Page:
Overview and Inventory of HHS Efforts to Assist Incarcerated and Reentering Individuals and their Families . Special Projects of National Significance (SPNS) Program Grants: Enhancing Linkages to Primary Care and Services in Jail Settings Demonstration Models (FY 2007 — FY 2010)


Funding Mechanism: Grant (Demonstration Sites); Cooperative Agreement (Evaluation and Support Center)

Total Available Funding: $4.55 million

Number of Awards: 11

Average Award Amount per Year: $400,000 (10 Demonstration Sites); $550,000 (1 Evaluation and Support Center)

Length of Project Period: 4years; September 1, 2007 — August 31, 2011

Federal Partners: None

Summary: The SPNS Enhancing Linkages to HIV Primary Care and Services in Jail Settings Initiative is a multi-site demonstration and evaluation of HIV service delivery interventions coordinated by Emory University, the evaluation and support center selected for this initiative.

This initiative funds 10 demonstration sites to design, implement and evaluate innovative methods for linking persons living with HIV/AIDS who are in jail settings or have been recently released from local jail facilities to primary medical care and ancillary services. Interventions include flexible and suitable case management strategies that promote durable linkages and follow up as the person moves between jail and the community. The study design assesses the effectiveness of the selected model(s) in identifying HIV positive persons in jail settings and providing linkages to HIV primary care services upon release and integrating services for releases within the community's HIV continuum of care.

Background: Correctional systems have an opportunity to provide coordinated prevention and treatment interventions for infectious diseases in concert with local public health officials. Individuals who are disproportionately affected by high rates of infectious diseases and adverse social conditions often cycle through jail and prison systems for various offenses, including drug related and sex offenses. Both behaviors place individuals at risk for contracting HIV disease. It is estimated that over one-quarter of all HIV-infected individuals in the U.S. pass through the correctional system each year. Many people released from jails have serious, unmanaged infectious diseases and mental illnesses. Public health and safety could be improved through greater collaboration among correctional facilities, public health agencies, and community-based organizations. Ideally, the interventions are initiated with inmates and coordinated upon their release to the community.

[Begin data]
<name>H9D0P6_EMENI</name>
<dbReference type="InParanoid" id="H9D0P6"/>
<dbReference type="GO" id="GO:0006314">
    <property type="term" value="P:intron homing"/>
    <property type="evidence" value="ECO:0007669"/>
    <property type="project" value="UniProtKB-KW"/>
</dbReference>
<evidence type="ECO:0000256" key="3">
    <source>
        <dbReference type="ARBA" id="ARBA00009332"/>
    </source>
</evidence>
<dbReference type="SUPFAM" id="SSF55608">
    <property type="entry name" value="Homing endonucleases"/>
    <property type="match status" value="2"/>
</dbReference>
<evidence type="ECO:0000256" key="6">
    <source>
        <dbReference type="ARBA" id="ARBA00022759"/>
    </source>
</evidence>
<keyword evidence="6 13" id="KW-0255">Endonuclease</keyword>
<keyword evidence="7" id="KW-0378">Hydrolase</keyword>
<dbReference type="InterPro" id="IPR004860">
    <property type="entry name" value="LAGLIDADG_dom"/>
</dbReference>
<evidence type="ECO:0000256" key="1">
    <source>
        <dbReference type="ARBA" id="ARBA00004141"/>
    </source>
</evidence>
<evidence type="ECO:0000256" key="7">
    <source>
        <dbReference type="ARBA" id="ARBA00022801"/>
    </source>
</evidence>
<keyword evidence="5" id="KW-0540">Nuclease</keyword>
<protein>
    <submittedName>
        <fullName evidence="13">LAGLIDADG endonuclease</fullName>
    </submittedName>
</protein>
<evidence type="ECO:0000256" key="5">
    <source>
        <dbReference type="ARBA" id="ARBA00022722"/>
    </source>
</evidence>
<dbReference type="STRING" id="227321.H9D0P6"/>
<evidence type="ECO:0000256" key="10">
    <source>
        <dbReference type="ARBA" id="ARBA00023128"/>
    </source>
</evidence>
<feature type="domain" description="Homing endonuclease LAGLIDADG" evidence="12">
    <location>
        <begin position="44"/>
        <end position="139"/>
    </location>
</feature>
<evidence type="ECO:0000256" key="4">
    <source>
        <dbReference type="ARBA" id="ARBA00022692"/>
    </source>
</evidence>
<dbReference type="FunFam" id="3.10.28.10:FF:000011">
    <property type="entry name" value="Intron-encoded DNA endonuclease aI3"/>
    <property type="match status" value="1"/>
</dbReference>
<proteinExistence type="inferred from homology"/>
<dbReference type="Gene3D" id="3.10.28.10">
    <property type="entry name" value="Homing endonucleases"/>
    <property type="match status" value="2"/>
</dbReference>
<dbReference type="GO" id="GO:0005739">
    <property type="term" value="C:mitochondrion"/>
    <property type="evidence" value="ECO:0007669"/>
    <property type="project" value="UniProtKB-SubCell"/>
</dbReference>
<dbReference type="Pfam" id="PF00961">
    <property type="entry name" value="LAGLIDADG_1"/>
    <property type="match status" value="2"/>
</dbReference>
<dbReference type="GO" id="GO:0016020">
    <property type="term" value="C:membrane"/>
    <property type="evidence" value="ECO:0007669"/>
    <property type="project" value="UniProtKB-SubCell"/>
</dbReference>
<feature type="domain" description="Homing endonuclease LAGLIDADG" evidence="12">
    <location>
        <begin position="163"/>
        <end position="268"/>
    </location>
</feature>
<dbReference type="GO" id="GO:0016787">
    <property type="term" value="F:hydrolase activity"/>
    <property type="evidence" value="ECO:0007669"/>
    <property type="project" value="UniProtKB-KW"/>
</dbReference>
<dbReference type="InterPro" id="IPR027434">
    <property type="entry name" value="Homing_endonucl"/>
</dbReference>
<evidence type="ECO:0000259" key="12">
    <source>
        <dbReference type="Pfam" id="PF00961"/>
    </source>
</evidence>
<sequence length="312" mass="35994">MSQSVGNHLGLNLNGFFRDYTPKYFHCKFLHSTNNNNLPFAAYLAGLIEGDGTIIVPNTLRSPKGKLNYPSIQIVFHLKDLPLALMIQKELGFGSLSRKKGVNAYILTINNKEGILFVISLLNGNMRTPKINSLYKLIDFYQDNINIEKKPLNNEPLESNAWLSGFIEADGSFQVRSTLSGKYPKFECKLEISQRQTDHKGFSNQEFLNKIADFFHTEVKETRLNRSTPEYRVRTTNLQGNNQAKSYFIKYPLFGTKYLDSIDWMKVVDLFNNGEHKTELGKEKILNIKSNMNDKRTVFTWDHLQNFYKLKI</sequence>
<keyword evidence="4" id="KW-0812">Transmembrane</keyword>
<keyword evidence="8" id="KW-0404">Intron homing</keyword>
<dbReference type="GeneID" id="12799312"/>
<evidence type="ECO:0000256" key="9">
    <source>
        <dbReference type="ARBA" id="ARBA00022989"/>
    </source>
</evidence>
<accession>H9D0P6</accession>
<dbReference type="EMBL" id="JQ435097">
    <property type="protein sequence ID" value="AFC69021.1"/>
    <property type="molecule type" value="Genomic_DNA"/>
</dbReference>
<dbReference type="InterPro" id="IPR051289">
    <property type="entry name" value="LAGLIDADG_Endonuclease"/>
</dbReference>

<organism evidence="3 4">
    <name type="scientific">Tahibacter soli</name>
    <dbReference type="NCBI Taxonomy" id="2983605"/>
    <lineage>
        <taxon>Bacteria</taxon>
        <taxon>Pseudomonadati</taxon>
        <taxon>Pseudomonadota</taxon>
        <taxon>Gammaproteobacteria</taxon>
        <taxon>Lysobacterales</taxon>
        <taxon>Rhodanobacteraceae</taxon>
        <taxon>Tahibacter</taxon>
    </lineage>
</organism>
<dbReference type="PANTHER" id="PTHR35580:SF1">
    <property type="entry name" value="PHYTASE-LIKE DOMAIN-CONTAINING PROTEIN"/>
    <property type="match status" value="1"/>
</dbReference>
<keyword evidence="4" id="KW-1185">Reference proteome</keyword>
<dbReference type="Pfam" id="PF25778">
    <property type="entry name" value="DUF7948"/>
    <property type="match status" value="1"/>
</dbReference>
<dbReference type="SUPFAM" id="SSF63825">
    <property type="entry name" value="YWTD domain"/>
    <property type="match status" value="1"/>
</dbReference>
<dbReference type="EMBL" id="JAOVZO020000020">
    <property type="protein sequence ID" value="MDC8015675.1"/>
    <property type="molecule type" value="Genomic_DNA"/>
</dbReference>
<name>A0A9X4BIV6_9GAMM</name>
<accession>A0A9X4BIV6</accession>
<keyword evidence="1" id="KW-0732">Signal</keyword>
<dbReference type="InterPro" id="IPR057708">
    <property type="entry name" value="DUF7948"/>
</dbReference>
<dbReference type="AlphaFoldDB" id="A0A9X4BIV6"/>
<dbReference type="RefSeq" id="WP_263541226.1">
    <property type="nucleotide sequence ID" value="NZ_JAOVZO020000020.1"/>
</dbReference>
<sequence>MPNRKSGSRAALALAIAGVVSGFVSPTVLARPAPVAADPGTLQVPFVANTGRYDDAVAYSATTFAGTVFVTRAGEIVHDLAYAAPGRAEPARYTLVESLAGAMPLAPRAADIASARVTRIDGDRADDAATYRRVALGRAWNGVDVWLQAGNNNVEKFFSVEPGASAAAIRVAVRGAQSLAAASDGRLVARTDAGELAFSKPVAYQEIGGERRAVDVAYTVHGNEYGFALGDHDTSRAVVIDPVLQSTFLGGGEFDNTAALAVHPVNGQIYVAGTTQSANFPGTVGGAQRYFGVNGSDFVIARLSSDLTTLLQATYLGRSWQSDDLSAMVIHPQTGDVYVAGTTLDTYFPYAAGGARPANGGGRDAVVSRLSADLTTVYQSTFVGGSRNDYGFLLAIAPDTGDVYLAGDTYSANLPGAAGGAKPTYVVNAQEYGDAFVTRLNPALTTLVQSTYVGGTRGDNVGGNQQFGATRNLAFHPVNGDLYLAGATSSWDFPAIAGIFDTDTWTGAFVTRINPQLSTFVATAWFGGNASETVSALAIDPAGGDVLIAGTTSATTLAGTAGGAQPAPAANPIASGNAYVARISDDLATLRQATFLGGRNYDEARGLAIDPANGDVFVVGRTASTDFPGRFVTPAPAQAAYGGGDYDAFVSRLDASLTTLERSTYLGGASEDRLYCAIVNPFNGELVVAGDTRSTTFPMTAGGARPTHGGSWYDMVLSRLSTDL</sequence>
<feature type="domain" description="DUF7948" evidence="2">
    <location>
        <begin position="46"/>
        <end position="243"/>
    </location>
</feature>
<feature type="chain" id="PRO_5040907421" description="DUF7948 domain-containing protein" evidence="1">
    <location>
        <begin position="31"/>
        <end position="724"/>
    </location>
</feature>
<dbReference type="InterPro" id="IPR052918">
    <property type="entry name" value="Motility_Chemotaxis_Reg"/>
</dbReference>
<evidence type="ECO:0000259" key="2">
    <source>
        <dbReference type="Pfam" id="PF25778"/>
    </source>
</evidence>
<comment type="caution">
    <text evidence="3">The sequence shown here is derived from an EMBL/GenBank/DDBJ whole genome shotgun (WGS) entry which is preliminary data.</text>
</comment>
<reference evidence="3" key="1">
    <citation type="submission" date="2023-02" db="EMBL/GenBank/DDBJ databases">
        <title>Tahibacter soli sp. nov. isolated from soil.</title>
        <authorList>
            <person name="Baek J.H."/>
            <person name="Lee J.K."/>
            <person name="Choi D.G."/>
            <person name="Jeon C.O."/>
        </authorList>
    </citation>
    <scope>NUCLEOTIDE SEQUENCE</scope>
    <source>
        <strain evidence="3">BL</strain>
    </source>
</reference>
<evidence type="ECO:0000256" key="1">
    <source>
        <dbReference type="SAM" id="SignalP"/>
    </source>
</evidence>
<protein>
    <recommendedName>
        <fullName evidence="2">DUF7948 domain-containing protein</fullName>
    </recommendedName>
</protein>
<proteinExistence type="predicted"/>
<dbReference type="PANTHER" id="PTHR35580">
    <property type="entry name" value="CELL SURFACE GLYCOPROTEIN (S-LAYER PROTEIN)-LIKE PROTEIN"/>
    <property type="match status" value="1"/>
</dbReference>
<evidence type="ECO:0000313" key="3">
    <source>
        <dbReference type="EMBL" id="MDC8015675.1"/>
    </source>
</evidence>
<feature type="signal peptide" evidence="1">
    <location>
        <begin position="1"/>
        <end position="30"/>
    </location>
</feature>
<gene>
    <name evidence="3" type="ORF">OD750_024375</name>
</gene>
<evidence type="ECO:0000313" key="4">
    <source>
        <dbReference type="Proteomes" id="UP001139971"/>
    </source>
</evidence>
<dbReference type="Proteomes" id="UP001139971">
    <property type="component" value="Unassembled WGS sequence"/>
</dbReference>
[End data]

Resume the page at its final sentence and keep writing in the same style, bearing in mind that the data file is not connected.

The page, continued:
Grantees: AID Atlanta, Inc. (Atlanta, GA), Care Alliance Health Center (Cleveland, OH), AIDS Care Group (Chester, PA), Yale University AIDS Program (Hartford, CT), University of Chicago School of Public Health (IL), Baystate Medical Center, Inc. (Springfield, MA), University of South Carolina Research Foundation (Charleston, SC), Philadelphia FIGHT (PA) New York City Department of Health and Mental Hygiene (New York, NY), Miriam Hospital (Providence, RI) and Emory University Evaluation and Support Center (Atlanta, GA)

Evaluation Activities: A multi-site evaluation is coordinated by Emory University, Rollins School of Public Health, under cooperative agreement awarded by the HIV/AIDS Bureau. The evaluation will assess the effectiveness of the selected models in providing appropriate health services to the target population, in integrating those services within the community’s HIV continuum of care, and in maximizing reimbursement for health care services, when available.

Future Prospects: A manual titled “Jail: Time for Testing” will be released August 2010. The purpose of this guide is to provide point-of-reference guidance for persons working within agencies involved with the criminal justice system, public health departments, or AIDS service organizations to assist them in implementation of an opt-out HIV testing program in a jail setting. This guide will discuss the benefits and challenges of instituting an expanded HIV testing program. For persons working in correctional settings, it will discuss the merits of collaborating with outside agencies. For outside personnel, it will focus on the essentials for getting your foot in the door to effectively partner with the criminal justice system.


Adan Cajina
Chief, Demonstration and Evaluation Branch 
Phone: 301-443-3180
E-mail: ACajina@hrsa.gov

Additional information can be found at www.enhancelink.org.

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